India bears excessively large burden of the world’s tuberculosis rates, as it continues to be the major public health problem in India.
What is TB ?
Tuberculosis (TB) is caused by bacteria (Mycobacterium tuberculosis) that most often affect the lungs. Tuberculosis is curable and preventable.
TB is spread from person to person through the air. When people with lung TB cough, sneeze or spit, they propel the TB germs into the air. A person needs to inhale only a few of these germs to become infected
How common is TB in India?
India has the highest TB burden with World Health Organization (WHO) statistics for 2011 giving an estimated incidence figure of 2.2 million cases of TB for India out of a global incidence of 9.6 million cases
Which country has highest number of TB patients?
The six countries having the largest incidence of TB cases in 2013, according to the report, are: India (2.0 million–2.3 million), China (0.9 million–1.1 million), Nigeria (340, 000−880 000), Pakistan (370 000−650 000), Indonesia (410 000−520 000) and South Africa (410,000−520 000).
Uttar Pradesh has highest number of TB patients in India?
Overall, the TB burden in India is highest in Uttar Pradesh. India’s largest state, accounting for 17 per cent the country’s population, contributed 20 per cent of total TB notified patients. Around 4.2 lakh cases out of an all-India figure of 21.5 lakh came from Uttar Pradesh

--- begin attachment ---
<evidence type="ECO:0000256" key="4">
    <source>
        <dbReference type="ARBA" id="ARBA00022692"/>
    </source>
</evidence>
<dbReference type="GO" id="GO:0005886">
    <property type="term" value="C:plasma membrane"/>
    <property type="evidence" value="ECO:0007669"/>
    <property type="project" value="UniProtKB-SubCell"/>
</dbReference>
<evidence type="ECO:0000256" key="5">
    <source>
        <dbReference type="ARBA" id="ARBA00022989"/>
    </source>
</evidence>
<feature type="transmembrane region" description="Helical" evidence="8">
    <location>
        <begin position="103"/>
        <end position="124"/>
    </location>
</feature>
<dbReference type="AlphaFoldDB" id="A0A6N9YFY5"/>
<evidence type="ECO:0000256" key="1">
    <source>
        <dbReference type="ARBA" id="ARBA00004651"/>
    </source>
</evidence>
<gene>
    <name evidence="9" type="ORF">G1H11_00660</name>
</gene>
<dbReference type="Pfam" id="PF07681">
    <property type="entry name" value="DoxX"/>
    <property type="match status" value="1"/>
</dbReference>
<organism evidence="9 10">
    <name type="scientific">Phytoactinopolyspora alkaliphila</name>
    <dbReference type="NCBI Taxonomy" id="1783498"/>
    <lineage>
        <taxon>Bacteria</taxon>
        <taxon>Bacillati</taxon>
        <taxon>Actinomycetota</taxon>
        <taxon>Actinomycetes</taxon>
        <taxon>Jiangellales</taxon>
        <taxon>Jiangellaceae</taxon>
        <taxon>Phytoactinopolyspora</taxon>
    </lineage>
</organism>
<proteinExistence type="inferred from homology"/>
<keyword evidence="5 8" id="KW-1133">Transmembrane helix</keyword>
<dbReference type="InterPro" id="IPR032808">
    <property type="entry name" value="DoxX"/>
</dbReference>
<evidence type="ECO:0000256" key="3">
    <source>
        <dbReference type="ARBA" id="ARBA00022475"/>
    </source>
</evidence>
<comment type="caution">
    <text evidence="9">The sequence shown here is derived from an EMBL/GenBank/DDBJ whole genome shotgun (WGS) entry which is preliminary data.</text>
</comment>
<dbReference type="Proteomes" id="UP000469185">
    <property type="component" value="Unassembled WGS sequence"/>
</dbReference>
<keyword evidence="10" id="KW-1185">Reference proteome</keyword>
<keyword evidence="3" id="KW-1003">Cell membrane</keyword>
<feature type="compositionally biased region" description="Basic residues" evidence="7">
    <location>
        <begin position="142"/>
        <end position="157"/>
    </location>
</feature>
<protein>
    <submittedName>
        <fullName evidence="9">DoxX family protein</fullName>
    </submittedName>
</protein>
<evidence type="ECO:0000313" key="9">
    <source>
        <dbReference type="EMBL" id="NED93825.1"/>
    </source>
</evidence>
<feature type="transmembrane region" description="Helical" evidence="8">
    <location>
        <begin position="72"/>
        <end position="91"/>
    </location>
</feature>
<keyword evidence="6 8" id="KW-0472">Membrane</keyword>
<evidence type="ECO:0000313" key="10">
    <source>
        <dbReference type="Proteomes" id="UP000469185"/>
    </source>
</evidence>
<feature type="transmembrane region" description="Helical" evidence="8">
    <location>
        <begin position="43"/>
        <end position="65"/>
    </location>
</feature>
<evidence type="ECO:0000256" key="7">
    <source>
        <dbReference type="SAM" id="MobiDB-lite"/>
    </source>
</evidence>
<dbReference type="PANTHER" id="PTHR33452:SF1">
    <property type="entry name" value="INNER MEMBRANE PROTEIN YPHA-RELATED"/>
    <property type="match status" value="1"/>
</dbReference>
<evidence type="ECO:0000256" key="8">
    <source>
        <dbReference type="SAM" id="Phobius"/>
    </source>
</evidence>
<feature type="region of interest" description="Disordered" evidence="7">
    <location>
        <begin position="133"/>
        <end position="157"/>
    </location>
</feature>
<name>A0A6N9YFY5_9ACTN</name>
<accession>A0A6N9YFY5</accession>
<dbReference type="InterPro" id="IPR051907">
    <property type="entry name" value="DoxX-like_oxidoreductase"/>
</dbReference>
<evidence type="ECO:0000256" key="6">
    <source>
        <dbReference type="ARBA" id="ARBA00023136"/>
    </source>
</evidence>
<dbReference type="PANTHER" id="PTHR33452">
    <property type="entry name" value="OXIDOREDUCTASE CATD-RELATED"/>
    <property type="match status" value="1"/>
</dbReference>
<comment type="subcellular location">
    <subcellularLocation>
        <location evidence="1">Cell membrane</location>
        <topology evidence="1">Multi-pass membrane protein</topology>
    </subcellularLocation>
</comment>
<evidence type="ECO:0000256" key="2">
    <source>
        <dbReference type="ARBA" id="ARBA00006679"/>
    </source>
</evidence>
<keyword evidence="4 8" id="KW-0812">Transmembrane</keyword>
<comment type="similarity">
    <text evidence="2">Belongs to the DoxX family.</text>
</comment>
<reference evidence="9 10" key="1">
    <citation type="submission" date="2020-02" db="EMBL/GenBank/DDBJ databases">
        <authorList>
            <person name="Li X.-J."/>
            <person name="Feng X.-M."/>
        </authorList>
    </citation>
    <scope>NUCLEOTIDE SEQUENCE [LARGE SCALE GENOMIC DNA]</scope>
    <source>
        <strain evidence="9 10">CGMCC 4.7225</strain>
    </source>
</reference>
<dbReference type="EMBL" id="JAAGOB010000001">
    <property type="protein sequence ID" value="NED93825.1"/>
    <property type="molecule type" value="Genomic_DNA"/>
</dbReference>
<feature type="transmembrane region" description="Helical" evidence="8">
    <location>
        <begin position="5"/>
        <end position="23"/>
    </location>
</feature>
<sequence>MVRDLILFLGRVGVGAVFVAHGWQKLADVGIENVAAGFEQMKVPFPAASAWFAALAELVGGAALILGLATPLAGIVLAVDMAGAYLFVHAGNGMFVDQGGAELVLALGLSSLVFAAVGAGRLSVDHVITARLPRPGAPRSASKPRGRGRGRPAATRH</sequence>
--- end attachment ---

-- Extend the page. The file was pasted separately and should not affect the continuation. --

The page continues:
• A total of 1.5 million people died from TB in 2018. Worldwide, TB is one of the top 10 causes of death and the leading cause from a single infectious agent (above HIV/AIDS).
• In 2018, an estimated 10 million people fell ill with tuberculosis (TB) worldwide. 5.7 million men, 3.2 million women and 1.1 million children. But TB is curable and preventable.
• In 2018, 1.1 million children fell ill with TB globally, and there were 2,05,000 child deaths due to TB.
• In 2018, the 30 high TB burden countries accounted for 87% of new TB cases. Eight countries account for two thirds of the total, with India leading the count, followed by, China, Indonesia, the Philippines, Pakistan, Nigeria, Bangladesh and South Africa.
• Multidrug-resistant TB (MDR-TB) remains a public health crisis and a health security threat. WHO estimates that there were 4,84,000 new cases with resistance to rifampicin – the most effective first-line drug, of which 78% had MDR-TB.
• An estimated 58 million lives were saved through TB diagnosis and treatment between 2000 and 2018.
• Ending the TB epidemic by 2030 is among the health targets of the Sustainable
Join Hands to Control TB:
To fight the menace of TB in the country multipronged strategy to be employed by all citizens like no one spits in the public places and practice coughing and sneezing etiquette by covering mouth and nose. The infected must strictly adhere to medication regimen without fail. The Government health facilities must partner with private medial institution and work in hand to hand to fight the menace of TB. There is a need to create massive awareness among the vulnerable groups and educate them in preventive practices.
PRAMOD N SULIKERI